Victor Louzon, the 2016-2018 International Network to Expand Regional and Collaborative Teaching (INTERACT) Postdoctoral Scholar at the Weatherhead East Asian Institute, published the article “From Japanese Soldiers to Chinese Rebels: Colonial Hegemony, War Experience, and Spontaneous Remobilization during the 1947 Taiwanese Rebellion” in the Journal of Asian Studies. His article was published online on December 27, 2017 and will appear in print in an upcoming journal volume.
From the Journal of Asian Studies article abstract: “A former part of the Qing Empire, Taiwan was colonized by Japan in 1895 and returned to China, upon Tokyo’s defeat, in 1945. Two years later, a revolt broke out against the mainland Chinese authorities and was brutally crushed. This episode, known as the February 28 Incident, has been at the center of memory wars in Taiwan since democratization. Historical accounts have tended to focus on the background causes of the Incident and on the role played by the Taiwanese elite. Dr. Louzon’s article argues that devoting more attention to grassroots participants and their repertoire of action can shed new light on the events. During World War II, many young Taiwanese were mobilized in the Japanese army and paramilitary structures. This experience persisted in collective memory after Japan’s defeat. During the revolt, young Taiwanese spontaneously “remobilized” the repertoire of actions and symbols formed during the war, with important consequences.”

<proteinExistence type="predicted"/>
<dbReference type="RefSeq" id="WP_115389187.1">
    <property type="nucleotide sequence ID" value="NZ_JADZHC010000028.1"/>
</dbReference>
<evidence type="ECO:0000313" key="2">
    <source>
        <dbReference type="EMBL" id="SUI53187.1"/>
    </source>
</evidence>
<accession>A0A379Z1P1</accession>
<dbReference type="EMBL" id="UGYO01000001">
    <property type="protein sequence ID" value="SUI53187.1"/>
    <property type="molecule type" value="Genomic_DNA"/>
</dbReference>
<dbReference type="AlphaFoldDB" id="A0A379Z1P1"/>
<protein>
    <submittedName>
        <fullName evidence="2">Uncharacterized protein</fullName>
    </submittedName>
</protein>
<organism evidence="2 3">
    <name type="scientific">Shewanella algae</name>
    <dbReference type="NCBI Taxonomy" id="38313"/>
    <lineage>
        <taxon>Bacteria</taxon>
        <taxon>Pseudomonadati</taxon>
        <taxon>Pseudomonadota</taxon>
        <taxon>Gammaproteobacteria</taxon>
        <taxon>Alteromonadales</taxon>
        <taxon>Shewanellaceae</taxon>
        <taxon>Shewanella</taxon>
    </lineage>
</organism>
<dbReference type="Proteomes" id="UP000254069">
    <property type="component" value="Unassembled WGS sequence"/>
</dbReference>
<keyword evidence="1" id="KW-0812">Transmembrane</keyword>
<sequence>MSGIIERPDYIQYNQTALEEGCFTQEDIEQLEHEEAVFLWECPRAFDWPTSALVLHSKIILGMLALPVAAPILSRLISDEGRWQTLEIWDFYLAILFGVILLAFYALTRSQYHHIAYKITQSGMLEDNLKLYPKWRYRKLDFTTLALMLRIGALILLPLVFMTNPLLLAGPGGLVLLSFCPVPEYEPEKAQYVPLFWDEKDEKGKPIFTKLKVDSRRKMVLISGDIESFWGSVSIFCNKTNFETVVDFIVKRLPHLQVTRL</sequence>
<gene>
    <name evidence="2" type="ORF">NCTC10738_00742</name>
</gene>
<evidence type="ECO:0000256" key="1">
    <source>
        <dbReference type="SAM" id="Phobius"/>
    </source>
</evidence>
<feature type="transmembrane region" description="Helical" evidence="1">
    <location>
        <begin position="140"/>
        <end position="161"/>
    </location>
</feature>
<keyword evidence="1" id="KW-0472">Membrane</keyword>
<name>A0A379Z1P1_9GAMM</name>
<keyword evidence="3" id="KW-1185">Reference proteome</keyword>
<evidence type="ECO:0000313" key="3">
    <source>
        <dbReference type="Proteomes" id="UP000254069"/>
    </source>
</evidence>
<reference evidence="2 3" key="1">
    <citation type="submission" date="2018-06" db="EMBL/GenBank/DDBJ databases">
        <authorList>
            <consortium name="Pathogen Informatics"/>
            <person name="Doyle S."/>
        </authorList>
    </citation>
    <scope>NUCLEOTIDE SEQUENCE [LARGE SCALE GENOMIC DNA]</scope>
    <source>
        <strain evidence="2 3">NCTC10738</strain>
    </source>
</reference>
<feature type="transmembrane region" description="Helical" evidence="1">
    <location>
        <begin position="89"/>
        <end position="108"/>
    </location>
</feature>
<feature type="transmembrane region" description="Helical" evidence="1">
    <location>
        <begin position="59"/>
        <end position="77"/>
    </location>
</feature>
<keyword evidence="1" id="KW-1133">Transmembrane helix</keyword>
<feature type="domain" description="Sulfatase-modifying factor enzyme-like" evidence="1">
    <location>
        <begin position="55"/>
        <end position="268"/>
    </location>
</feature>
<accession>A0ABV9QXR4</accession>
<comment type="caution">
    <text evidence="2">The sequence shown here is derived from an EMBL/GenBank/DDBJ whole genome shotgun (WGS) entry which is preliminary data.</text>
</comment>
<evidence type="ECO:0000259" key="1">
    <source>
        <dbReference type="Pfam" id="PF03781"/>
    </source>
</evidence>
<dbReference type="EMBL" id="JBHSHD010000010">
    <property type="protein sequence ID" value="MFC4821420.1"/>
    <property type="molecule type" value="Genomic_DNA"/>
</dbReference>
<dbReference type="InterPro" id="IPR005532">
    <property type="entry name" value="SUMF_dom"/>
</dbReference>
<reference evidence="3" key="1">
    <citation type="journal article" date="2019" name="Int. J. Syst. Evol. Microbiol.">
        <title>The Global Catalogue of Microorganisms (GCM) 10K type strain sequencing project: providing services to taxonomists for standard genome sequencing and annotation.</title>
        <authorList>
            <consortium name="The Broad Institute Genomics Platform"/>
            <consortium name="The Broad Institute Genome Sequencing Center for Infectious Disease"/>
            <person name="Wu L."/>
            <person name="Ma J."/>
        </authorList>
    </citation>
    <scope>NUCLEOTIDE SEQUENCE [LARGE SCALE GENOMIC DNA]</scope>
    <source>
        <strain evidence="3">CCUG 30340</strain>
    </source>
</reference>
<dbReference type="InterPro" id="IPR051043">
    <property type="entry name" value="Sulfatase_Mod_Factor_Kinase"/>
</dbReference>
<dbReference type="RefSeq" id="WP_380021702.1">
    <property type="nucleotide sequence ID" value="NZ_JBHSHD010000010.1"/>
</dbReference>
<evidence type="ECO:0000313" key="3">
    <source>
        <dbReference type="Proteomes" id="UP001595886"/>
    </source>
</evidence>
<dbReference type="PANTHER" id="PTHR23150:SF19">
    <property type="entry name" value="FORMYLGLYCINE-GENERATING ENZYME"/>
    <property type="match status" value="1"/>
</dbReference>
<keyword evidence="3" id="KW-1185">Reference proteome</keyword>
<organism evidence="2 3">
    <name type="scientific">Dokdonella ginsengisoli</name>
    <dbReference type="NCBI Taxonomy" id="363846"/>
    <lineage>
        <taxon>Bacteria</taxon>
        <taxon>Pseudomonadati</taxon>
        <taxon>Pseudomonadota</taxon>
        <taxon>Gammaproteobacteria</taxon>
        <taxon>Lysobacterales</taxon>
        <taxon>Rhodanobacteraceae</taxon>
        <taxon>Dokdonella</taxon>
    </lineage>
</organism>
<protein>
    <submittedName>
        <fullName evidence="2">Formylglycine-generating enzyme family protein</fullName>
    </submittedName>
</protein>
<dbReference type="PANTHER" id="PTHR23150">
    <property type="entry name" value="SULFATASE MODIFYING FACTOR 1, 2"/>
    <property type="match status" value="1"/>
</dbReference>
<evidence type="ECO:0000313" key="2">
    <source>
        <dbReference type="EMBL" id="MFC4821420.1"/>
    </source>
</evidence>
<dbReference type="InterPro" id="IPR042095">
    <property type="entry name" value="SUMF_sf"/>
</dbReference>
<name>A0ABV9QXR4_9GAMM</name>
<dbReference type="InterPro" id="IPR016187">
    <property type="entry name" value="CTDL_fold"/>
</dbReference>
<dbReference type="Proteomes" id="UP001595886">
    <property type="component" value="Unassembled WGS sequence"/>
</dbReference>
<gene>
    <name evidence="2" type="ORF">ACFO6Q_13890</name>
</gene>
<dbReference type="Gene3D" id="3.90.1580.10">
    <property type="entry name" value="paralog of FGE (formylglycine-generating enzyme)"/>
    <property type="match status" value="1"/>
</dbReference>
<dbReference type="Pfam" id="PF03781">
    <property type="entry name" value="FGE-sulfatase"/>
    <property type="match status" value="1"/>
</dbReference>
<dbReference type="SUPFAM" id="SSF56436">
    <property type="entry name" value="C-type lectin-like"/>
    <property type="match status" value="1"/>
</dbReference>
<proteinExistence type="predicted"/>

Dr. Louzon holds his PhD from Sciences Po. He received his undergraduate training at SciencesPo, the Institut National des Langues et Civilisations Orientales(Paris), and the University of British Columbia (Vancouver). He was a visiting graduate student at Qinghua (Beijing), NCCU (Taibei) and was a Fox Fellow and Fulbright doctoral student at Yale University. Dr. Louzon originally specialized in modern Chinese history, but his research interests now extend to war and political violence in East Asia in the 20th century, and to contemporary tensions in the region. His PhD dissertation deals with the 1947 “February 28th” incident against Chinese Kuomintang rule in Taiwan, considered as an aftershock of the Sino-Japanese War.
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